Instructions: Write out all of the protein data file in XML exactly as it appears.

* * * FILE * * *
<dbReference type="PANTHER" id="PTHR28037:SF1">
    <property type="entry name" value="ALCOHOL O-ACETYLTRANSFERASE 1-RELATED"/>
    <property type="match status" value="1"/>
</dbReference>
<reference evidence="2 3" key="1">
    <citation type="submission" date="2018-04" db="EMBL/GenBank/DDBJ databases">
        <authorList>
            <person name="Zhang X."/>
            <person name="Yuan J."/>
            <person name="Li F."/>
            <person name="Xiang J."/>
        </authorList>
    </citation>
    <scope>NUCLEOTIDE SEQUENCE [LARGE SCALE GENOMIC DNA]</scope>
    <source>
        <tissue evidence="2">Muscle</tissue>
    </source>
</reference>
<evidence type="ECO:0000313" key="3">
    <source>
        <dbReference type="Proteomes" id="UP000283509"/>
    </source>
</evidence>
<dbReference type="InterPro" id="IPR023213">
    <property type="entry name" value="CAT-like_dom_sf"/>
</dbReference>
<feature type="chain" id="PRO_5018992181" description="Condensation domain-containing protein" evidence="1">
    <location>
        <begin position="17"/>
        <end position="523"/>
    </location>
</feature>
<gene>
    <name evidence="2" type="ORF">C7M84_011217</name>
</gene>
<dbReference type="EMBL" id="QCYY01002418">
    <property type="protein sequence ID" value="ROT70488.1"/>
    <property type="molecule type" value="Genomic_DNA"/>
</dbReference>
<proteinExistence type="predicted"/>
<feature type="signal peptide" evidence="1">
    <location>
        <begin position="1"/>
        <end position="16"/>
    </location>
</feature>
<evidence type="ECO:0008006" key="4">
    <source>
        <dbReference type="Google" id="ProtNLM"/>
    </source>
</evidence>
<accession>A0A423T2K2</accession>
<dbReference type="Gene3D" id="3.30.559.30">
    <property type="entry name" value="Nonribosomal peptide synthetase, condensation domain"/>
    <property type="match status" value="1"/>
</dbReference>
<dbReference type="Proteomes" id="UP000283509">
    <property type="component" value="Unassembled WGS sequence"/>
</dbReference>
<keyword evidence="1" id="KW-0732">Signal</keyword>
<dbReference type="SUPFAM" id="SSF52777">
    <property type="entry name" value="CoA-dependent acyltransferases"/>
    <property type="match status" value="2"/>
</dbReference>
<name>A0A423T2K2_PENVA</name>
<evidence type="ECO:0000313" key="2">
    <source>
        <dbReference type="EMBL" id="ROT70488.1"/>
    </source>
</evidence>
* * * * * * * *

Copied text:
<dbReference type="PANTHER" id="PTHR28037:SF1">
    <property type="entry name" value="ALCOHOL O-ACETYLTRANSFERASE 1-RELATED"/>
    <property type="match status" value="1"/>
</dbReference>
<reference evidence="2 3" key="1">
    <citation type="submission" date="2018-04" db="EMBL/GenBank/DDBJ databases">
        <authorList>
            <person name="Zhang X."/>
            <person name="Yuan J."/>
            <person name="Li F."/>
            <person name="Xiang J."/>
        </authorList>
    </citation>
    <scope>NUCLEOTIDE SEQUENCE [LARGE SCALE GENOMIC DNA]</scope>
    <source>
        <tissue evidence="2">Muscle</tissue>
    </source>
</reference>
<evidence type="ECO:0000313" key="3">
    <source>
        <dbReference type="Proteomes" id="UP000283509"/>
    </source>
</evidence>
<dbReference type="InterPro" id="IPR023213">
    <property type="entry name" value="CAT-like_dom_sf"/>
</dbReference>
<feature type="chain" id="PRO_5018992181" description="Condensation domain-containing protein" evidence="1">
    <location>
        <begin position="17"/>
        <end position="523"/>
    </location>
</feature>
<gene>
    <name evidence="2" type="ORF">C7M84_011217</name>
</gene>
<dbReference type="EMBL" id="QCYY01002418">
    <property type="protein sequence ID" value="ROT70488.1"/>
    <property type="molecule type" value="Genomic_DNA"/>
</dbReference>
<proteinExistence type="predicted"/>
<feature type="signal peptide" evidence="1">
    <location>
        <begin position="1"/>
        <end position="16"/>
    </location>
</feature>
<evidence type="ECO:0008006" key="4">
    <source>
        <dbReference type="Google" id="ProtNLM"/>
    </source>
</evidence>
<accession>A0A423T2K2</accession>
<dbReference type="Gene3D" id="3.30.559.30">
    <property type="entry name" value="Nonribosomal peptide synthetase, condensation domain"/>
    <property type="match status" value="1"/>
</dbReference>
<dbReference type="Proteomes" id="UP000283509">
    <property type="component" value="Unassembled WGS sequence"/>
</dbReference>
<keyword evidence="1" id="KW-0732">Signal</keyword>
<dbReference type="SUPFAM" id="SSF52777">
    <property type="entry name" value="CoA-dependent acyltransferases"/>
    <property type="match status" value="2"/>
</dbReference>
<name>A0A423T2K2_PENVA</name>
<evidence type="ECO:0000313" key="2">
    <source>
        <dbReference type="EMBL" id="ROT70488.1"/>
    </source>
</evidence>